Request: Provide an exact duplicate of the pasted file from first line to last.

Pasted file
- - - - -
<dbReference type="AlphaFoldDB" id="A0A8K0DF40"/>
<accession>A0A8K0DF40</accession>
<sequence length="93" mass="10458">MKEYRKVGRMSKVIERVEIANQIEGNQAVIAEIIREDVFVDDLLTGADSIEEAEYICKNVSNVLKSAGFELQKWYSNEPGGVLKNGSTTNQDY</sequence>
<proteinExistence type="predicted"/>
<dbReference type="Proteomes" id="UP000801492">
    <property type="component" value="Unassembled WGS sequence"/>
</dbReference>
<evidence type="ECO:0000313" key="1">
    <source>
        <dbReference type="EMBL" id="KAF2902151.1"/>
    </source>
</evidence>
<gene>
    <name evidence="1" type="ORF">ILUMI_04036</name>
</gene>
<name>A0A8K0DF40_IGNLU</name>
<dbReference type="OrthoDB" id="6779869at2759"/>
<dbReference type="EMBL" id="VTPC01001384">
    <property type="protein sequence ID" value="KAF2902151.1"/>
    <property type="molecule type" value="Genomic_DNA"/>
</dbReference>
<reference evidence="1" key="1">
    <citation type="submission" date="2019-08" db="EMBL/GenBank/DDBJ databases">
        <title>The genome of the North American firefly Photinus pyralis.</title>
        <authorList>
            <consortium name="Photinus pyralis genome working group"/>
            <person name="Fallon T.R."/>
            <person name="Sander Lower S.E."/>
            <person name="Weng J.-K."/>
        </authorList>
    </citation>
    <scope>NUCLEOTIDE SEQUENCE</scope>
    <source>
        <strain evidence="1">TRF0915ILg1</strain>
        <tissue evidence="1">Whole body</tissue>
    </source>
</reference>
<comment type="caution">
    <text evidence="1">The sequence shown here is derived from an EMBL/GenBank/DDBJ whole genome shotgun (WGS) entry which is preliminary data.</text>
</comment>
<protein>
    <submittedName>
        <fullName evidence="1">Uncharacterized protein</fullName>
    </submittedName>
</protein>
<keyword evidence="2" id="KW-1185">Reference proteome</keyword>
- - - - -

<dbReference type="AlphaFoldDB" id="A0A8K0DF40"/>
<accession>A0A8K0DF40</accession>
<sequence length="93" mass="10458">MKEYRKVGRMSKVIERVEIANQIEGNQAVIAEIIREDVFVDDLLTGADSIEEAEYICKNVSNVLKSAGFELQKWYSNEPGGVLKNGSTTNQDY</sequence>
<proteinExistence type="predicted"/>
<dbReference type="Proteomes" id="UP000801492">
    <property type="component" value="Unassembled WGS sequence"/>
</dbReference>
<evidence type="ECO:0000313" key="1">
    <source>
        <dbReference type="EMBL" id="KAF2902151.1"/>
    </source>
</evidence>
<gene>
    <name evidence="1" type="ORF">ILUMI_04036</name>
</gene>
<name>A0A8K0DF40_IGNLU</name>
<dbReference type="OrthoDB" id="6779869at2759"/>
<dbReference type="EMBL" id="VTPC01001384">
    <property type="protein sequence ID" value="KAF2902151.1"/>
    <property type="molecule type" value="Genomic_DNA"/>
</dbReference>
<reference evidence="1" key="1">
    <citation type="submission" date="2019-08" db="EMBL/GenBank/DDBJ databases">
        <title>The genome of the North American firefly Photinus pyralis.</title>
        <authorList>
            <consortium name="Photinus pyralis genome working group"/>
            <person name="Fallon T.R."/>
            <person name="Sander Lower S.E."/>
            <person name="Weng J.-K."/>
        </authorList>
    </citation>
    <scope>NUCLEOTIDE SEQUENCE</scope>
    <source>
        <strain evidence="1">TRF0915ILg1</strain>
        <tissue evidence="1">Whole body</tissue>
    </source>
</reference>
<comment type="caution">
    <text evidence="1">The sequence shown here is derived from an EMBL/GenBank/DDBJ whole genome shotgun (WGS) entry which is preliminary data.</text>
</comment>
<protein>
    <submittedName>
        <fullName evidence="1">Uncharacterized protein</fullName>
    </submittedName>
</protein>
<keyword evidence="2" id="KW-1185">Reference proteome</keyword>